Where the BBC’s ‘complaints from both sides’ argument falls down (as so often) is that anyone claiming that the BBC has been either balanced or impartial over Brexit since the referendum result is arguing from a very sticky wicket. (To put it poetically, in the manner of Sir Andrew Motion, “The evidence is strong/That they are wrong”.) The BBC has had a heavy anti-Brexit bias since June 23 (as demonstrated by Radio 4’s Brexit Collection, for example).

And, despite the bias being not as severe before the referendum result, the bias even then still ran overwhelmingly against one side (the same side) – as (hopefully) both Is the BBC biased? and News-watch demonstrated (in considerable detail, and despite honourable exceptions).

Boris was right. The BBC is sometimes shamelessly anti-Brexit.

The campaign from the likes of John Simpson, Mark Thompson, Chris Patten, Paul Johnson of the IFS, Roy Greenslade, Timothy Garton Ash, (Sir) Craig Oliver and David Cameron, etc, however, for the BBC to become even more biased in their direction goes on and is evidently gathering pace. And they are probably knocking at an open door.

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BBC News Chief James Harding shows anti-Brexit bias

BBC News Chief James Harding shows anti-Brexit bias

James Harding, the BBC’s Director of News, has fired a broadside against those poor, misguided souls who have dared to think that the BBC’s coverage of the referendum and its aftermath have been out of kilter.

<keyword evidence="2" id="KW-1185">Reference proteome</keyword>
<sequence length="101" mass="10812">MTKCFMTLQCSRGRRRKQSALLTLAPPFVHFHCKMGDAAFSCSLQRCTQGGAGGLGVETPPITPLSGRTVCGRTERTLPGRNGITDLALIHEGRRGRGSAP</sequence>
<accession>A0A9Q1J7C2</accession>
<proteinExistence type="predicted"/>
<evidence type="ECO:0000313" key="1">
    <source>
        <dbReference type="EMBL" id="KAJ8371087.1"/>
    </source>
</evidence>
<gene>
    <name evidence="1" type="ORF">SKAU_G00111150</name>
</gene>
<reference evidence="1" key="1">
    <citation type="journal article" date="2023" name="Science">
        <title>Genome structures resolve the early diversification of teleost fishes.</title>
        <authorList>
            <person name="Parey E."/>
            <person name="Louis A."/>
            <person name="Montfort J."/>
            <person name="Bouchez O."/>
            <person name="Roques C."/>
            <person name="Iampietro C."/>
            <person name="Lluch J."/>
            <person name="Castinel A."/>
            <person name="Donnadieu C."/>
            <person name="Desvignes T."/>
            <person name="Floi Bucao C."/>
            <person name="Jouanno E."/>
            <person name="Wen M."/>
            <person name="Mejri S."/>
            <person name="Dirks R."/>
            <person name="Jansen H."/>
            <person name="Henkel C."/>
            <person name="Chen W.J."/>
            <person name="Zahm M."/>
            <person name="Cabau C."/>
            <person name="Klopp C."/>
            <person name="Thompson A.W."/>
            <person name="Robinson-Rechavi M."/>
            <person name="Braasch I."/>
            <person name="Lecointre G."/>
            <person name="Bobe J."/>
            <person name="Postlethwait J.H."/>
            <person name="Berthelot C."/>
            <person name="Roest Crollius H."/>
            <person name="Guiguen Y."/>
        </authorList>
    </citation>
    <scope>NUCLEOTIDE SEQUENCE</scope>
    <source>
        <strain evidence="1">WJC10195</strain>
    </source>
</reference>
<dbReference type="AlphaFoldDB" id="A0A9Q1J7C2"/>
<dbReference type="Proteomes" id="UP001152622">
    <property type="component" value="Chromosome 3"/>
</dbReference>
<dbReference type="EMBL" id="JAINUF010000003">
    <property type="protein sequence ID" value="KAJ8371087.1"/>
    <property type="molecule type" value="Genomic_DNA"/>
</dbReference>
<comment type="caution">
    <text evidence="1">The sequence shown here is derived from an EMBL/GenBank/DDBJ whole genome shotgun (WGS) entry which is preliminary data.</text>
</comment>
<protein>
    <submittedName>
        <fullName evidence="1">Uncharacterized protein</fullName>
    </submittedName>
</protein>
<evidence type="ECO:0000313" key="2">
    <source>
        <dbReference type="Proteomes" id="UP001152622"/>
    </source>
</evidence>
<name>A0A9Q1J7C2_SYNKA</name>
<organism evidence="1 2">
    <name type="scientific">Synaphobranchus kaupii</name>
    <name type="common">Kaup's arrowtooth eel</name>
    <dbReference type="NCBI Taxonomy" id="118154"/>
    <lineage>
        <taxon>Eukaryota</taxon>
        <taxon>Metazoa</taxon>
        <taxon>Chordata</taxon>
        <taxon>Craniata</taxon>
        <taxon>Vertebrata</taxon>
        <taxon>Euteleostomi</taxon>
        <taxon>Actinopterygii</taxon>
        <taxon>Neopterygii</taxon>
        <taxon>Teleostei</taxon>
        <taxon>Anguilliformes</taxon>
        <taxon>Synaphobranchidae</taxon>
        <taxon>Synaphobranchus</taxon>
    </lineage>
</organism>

His chosen medium for this homily? Why, where else but that neutral newspaper so loved by the BBC – The Guardian?

For those not versed in BBC obfuscation (otherwise known as complaints handling), this was a classic piece. His wheeled-out-a-thousand-times defence was that he and his battalions of heroic, do-no-wrong journalists have received complaints from both sides in the referendum debate, so the coverage must therefore have been balanced.

For good measure, he also quotes BBC audience research, which he says shows that 90% of the UK population tuned into BBC programmes – further ‘proof’ that everything in the impartiality garden was rosy.   That’s alright then.

Never mind that the BBC audience domination is only achieved because of the enforced regime of the television licence fee.

There’s also – as is customary in such exercises – an obligatory mea culpa. Harding accepts at the very end that mistakes in the EU coverage have been made, and states that the BBC must do better. But – as is also customary – there are no details, no examples to back this up.  Whatever it was that the BBC accepts it got wrong is not disclosed.

How very convenient (for the BBC) this is. Nothing to check, nothing to look at – only a nebulous, vague misdemeanour that only the Corporation knows about.

That aside, Harding, in fact, takes up most of the space in his article in dealing with those on the Remain side who think the BBC gave too much prominence to the lies and distortions of the Brexit side.  Clearly, he thinks that bias against Remain was the biggest problem. What does that say about his unconscious (and real) bias?

His defence here is that the BBC (from dear Newsnight presenter Evan Davis to that nice economics editor Kamal Ahmed) made it abundantly clear that the weight of economic opinion overwhelmingly showed – just like the BBC so rigidly maintains that there is a ‘consensus’ of scientists in favour of alarmism in the climate change debate – that leaving the EU was foolhardy.